It seems like we can’t go a day without hearing about something on social media. Whether it’s a viral video or President Trump venting, we are more and more reliant on social media for news and entertainment every passing day. We connect with family and friends, we have discussions, we post pictures, and Facebook pages are turning into pseudo online personalities that can be accessed by anyone, anywhere, at any time. That’s why the surge in social media is putting healthcare providers in a difficult position with their employees, because in a day and age when everything is shared online what are the boundaries for people who handle HIPAA protected information every day?

It seems like it would be pretty clear that if you’re a doctor or nurse, you don’t post pictures or information about patients online. For example, if a nurse wanted to share a patient’s story because they were inspired by their courage and they posted a photo with the patient’s name there would be huge consequences. Any nurse worth their salt would know that’s an easy way to get fired and sued. Unfortunately, HIPAA rules are not always that cut and dry. At office parties people like to take pictures and post them on social media, but if they do so at a healthcare providers office and there are medical records in the background then they could face HIPAA fines, or if nurse or doctor shares a patient’s post that has HIPAA protected information in it they are violating HIPAA. Too many people have found out that simply omitting a patient’s name from a post or online discussion isn’t enough to avoid major fines.

There are 18 HIPAA identifiers that if posted online by a nurse or doctor would break privacy rules. There are the obvious ones like name and address, but then there are trickier identifiers like any dates related to the individual and any photographic images, not limited to the face, that could uniquely identify the patient. If you thought those were broad, any characteristic that could uniquely identify the patient is also covered under HIPAA privacy rules. Try to think of a post or comment that wouldn’t qualify under one of these identifiers and you’ll see why it’s so important that nurses and doctors know the fine line they walk with work related social media postings.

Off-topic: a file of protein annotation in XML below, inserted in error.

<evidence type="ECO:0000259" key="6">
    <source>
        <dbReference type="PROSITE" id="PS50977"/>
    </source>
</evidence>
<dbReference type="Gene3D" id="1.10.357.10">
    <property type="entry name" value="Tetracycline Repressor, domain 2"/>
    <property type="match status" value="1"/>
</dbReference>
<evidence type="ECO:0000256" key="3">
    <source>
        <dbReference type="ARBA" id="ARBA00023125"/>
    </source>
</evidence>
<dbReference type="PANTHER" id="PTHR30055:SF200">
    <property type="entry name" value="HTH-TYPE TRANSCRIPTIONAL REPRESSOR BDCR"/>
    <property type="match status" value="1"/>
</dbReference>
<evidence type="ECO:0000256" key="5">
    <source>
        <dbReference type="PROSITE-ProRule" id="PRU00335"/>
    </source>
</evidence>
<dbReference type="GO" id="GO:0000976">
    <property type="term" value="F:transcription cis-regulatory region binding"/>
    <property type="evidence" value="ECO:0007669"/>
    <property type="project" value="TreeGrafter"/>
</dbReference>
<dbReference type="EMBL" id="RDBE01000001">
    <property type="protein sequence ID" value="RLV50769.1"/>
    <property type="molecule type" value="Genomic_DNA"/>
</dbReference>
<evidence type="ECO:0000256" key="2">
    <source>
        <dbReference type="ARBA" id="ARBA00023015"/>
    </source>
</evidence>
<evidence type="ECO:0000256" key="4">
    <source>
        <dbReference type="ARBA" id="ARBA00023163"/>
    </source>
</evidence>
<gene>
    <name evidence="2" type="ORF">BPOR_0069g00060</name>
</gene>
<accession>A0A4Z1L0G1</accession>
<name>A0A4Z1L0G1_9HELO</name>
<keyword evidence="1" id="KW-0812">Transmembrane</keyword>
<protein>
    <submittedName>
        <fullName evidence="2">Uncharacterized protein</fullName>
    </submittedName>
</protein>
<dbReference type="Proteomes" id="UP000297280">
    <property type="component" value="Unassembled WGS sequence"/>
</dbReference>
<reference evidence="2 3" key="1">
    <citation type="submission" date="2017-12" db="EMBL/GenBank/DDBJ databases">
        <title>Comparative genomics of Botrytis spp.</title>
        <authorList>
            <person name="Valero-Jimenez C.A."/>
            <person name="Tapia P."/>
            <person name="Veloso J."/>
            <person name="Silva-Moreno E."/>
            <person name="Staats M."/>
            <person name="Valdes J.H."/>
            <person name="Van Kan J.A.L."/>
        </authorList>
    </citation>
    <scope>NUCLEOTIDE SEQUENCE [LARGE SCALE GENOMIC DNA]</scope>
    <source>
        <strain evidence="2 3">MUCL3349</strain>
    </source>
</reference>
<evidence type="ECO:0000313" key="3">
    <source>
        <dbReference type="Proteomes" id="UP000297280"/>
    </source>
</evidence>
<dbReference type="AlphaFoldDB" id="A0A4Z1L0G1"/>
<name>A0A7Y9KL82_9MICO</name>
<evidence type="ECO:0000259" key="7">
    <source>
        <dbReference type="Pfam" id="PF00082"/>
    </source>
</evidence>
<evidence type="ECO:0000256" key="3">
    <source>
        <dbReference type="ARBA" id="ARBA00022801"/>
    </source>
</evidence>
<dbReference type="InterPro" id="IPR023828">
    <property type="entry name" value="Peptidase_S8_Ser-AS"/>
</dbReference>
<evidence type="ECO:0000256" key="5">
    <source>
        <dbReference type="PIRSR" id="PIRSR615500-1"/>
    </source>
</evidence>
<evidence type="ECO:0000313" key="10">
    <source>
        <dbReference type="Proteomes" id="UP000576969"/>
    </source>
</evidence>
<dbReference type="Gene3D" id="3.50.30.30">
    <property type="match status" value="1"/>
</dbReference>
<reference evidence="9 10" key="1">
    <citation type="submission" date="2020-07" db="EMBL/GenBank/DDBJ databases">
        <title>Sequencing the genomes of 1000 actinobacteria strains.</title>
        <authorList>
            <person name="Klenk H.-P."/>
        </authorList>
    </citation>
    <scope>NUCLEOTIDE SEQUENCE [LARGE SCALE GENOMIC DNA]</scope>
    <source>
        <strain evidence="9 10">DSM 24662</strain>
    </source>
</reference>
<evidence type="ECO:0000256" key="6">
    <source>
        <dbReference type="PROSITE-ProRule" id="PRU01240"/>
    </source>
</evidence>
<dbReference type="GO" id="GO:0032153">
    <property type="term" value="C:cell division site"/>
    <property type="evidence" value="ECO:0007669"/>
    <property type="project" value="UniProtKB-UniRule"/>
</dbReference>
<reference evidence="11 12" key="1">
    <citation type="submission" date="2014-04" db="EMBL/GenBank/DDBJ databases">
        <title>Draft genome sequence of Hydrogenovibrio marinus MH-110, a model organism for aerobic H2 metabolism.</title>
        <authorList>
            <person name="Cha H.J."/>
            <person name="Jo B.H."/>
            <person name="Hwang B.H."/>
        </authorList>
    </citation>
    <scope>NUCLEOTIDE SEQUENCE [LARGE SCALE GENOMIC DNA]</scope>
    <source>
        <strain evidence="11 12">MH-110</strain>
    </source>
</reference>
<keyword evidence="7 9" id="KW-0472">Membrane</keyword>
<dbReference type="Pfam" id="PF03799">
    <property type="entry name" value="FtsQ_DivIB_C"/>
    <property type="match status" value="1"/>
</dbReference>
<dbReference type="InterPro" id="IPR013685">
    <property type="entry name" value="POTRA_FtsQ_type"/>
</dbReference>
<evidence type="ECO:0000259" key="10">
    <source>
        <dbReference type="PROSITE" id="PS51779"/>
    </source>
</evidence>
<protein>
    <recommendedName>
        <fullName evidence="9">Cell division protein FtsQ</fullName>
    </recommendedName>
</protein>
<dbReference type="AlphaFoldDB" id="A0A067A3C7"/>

Just because social media and HIPAA mix like oil and water doesn’t mean that doctors and nurses can’t use it to for their jobs at all though. At this year’s Health IT Conference (HIMSS17) Kevin Campbell and Michael Rutty discussed the legal boundaries of social media and healthcare. While on one hand, they said that doctors have been cautious of using social media thanks to new precedents of social media being deemed admissible by courts, they also pointed out that doctors can still engage with their patients on social media. That could mean making recommendations to patients without leveraging the patient- doctor relationship or posting in disease specific online support groups. Doctors can even use social media to show potential and current patients their specialties and ongoing education.

Once again though, any time a nurse or doctor posts online they risk mixing their careers with their personal lives. Some doctors work around this by making a profile for friends, family, and one for patients while others avoid friending patients altogether. If you’re a healthcare professional, this is the type of thinking you need to keep HIPAA from raining down on your head. One of the biggest worries of healthcare providers today is hackers compromising medical records, but if you don’t invest time in learning more about HIPAA and social media you could bring yourself down without a hacker even looking your way.

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